When founding the modern Turkish state in the 1920s, Mustafa Kemal Ataturk used the "oriental" and "decadent" Ottoman regime as a foil for his secular, republican government. He colorfully denounced the Ottoman royal family as madmen and spendthrifts, while trying to wrest power from the last of the sultans. But after the Ottomans' ouster in 1923, the animus against them began to fade, making room for a newly secular, Western, and proudly Turkish version of the Ottoman Empire.

By the 1950s, the exploits of Ottoman sultans were the subject of salacious bio-pics, novels, and comic strips whose genre might best be described as Otto-erotic. Turkey celebrated the 500th anniversary of the Ottoman conquest of Istanbul in 1953 with poetry-readings, military parades, fashion shows, garden parties, operas, and soccer matches. Even the diaspora got in on the celebration, with Turkish Americans reportedly gathering in the Empire State Building to sip a drink called "Istanbul Magic," made from aniseed liquor, lemon juice, and crème de menthe.

With Turkish and American soldiers fighting side-by-side in Korea, rumors spread that Turkish units trapped behind Communist lines had been visited and inspired by the spirits of Ottoman warriors. NATO, the Turkish press declared, was defending Ottoman ideals of peace, tolerance, and freedom while fighting against Russia, the Ottomans' traditional foe. American diplomats, for their part, were only worried lest all this talk of the Ottoman past upset Turkey's Middle Eastern neighbors. The State Department hoped Turkey would take the lead in organizing an anti-Soviet alliance among the Arabs states, many of which remembered the Ottoman era as a time of Turkish oppression rather than tolerance or Islamic brotherhood.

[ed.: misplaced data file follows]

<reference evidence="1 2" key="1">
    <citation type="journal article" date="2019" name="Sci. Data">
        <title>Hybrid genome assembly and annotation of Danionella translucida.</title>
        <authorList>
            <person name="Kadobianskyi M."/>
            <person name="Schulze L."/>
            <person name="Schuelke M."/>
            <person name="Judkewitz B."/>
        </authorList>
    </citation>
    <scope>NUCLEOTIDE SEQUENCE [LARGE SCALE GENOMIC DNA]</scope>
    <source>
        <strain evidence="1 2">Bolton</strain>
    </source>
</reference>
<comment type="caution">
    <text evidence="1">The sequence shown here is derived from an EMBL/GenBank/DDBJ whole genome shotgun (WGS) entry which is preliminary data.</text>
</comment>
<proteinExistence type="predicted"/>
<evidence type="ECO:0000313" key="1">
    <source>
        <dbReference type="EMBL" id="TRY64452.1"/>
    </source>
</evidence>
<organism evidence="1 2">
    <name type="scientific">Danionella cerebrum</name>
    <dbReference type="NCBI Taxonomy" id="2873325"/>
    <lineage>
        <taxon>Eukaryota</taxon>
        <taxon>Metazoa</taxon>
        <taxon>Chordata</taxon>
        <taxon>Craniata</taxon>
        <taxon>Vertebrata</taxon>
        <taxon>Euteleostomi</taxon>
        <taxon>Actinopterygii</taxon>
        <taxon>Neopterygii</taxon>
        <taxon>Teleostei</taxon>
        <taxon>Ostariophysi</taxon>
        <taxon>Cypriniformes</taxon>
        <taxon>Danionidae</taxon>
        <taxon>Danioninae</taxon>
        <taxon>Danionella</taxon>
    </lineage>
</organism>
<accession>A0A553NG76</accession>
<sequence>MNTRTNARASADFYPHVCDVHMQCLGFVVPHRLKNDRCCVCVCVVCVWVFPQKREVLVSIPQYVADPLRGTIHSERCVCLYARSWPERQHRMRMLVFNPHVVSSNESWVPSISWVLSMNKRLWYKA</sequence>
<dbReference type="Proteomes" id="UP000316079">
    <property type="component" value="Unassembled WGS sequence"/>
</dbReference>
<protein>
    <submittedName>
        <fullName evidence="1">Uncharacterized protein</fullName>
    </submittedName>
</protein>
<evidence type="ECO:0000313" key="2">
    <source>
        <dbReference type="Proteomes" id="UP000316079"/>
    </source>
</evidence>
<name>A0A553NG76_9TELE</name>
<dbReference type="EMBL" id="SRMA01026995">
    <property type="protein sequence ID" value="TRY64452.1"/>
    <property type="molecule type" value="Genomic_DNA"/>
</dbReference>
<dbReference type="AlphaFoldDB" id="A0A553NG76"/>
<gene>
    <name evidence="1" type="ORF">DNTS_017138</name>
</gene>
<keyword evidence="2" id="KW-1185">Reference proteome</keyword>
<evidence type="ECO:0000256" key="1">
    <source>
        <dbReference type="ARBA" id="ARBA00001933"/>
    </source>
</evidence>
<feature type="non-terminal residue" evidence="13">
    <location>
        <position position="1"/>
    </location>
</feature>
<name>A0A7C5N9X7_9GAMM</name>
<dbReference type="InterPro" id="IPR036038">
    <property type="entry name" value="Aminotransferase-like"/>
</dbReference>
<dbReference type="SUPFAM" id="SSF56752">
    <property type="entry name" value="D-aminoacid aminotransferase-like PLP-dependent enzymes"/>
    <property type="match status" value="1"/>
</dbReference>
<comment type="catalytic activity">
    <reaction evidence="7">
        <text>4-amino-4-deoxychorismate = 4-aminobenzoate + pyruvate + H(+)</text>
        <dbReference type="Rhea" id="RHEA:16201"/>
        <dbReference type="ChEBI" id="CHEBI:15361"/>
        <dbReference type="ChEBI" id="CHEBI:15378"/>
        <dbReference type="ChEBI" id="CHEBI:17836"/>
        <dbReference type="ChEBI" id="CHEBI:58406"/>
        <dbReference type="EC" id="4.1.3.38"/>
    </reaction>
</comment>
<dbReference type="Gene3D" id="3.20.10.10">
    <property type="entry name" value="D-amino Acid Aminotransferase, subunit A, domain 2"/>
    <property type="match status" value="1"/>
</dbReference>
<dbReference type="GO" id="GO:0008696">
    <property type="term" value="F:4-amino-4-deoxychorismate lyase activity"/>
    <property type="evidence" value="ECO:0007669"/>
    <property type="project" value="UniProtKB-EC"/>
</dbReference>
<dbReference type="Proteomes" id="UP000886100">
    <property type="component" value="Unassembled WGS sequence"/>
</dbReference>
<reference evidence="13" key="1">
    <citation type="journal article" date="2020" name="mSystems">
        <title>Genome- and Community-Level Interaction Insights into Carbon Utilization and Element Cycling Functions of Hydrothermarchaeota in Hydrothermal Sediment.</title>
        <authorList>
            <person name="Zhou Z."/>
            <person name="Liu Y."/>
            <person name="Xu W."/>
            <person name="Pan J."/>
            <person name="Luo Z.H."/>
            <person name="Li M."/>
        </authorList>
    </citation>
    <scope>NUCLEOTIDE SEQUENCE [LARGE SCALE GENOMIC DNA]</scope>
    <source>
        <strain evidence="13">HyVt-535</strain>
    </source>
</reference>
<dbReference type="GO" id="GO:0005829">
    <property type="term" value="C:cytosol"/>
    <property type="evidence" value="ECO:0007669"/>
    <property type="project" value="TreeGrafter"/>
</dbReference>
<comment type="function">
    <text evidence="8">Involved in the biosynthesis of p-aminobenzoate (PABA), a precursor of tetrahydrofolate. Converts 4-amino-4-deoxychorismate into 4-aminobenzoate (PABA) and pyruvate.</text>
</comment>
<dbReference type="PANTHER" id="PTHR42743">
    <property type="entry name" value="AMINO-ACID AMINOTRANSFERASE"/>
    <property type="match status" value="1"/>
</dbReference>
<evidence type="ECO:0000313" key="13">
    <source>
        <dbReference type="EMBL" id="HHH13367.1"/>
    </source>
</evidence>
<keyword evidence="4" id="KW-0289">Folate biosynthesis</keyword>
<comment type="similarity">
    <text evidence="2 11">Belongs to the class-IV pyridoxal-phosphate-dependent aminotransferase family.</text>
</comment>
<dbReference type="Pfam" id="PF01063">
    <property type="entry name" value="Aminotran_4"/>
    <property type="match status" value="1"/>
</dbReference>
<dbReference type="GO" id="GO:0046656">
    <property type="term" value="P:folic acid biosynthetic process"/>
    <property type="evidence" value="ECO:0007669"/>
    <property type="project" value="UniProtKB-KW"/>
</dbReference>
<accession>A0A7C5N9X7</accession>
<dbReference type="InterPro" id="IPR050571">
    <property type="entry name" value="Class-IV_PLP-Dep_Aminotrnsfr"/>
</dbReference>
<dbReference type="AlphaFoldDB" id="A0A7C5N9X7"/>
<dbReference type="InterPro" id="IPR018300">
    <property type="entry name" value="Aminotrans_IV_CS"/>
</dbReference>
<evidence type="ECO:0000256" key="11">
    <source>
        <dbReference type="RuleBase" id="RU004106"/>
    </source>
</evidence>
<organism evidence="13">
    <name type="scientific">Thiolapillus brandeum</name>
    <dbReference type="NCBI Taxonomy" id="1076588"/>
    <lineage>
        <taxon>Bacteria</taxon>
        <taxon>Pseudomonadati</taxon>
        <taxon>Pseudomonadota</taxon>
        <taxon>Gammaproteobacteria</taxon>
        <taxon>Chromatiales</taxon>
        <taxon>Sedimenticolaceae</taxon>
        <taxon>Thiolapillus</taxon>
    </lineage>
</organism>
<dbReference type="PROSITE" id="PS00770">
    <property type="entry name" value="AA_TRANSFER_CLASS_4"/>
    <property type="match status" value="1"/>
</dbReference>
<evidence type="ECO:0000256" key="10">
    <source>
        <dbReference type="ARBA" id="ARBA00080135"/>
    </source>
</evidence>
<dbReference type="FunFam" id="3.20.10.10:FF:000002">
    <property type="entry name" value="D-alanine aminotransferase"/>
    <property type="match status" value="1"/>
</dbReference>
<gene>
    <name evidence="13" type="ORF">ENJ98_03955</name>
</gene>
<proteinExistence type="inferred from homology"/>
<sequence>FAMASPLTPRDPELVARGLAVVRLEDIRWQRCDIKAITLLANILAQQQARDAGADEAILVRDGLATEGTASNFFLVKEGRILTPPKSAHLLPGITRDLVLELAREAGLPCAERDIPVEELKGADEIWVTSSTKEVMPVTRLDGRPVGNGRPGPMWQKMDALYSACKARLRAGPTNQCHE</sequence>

The very fact that today talk of "neo-Ottomanism" is automatically associated with Islamic politics is a tribute to just how successful the AKP has been at putting its stamp on the empire's past. As impressive is the fact that the ruling party has managed to promote an Ottoman empire that is at once multi-cultural, tolerant, and pluralistic -- while still being appropriately Muslim. While most discussions of neo-Ottomanism revolve around religion, the image of Ottoman tolerance proved a crucial but often-overlooked part of the regional outreach that was one of the AKP's earliest and most profitable foreign policies. For increasingly dynamic Turkish businesses looking to sell biscuits or build houses in nearby states, from Macedonia to Iraq, it helped to be able to talk about a shared history defined by cooperation rather than conflict. And following the 9/11 terrorist attacks, American journalists, academics, and policymakers, as well as at least a few EU leaders, were happy to have an example, however romanticized, of an era when Muslims, Christians, and Jews did something besides kill each other.

There was always a degree of tension between the images of Ottoman tolerance and Ottoman piety. In 2010, for example, the AKP won Istanbul the EU designation of "European Capital of Culture" by playing up its unique multi-faith heritage. Then, with the money that accompanied the award, city administration set about restoring historic mosques while ignoring crumbling churches. More recently, Deputy Prime Minister Bulent Arinç became one of the most prominent politicians to voice the long-time Islamist dream that Istanbul's Hagia Sophia -- a Greek orthodox basilica that in 1453 was converted into a mosque, and later, under Ataturk, a museum -- be reverted back into a mosque.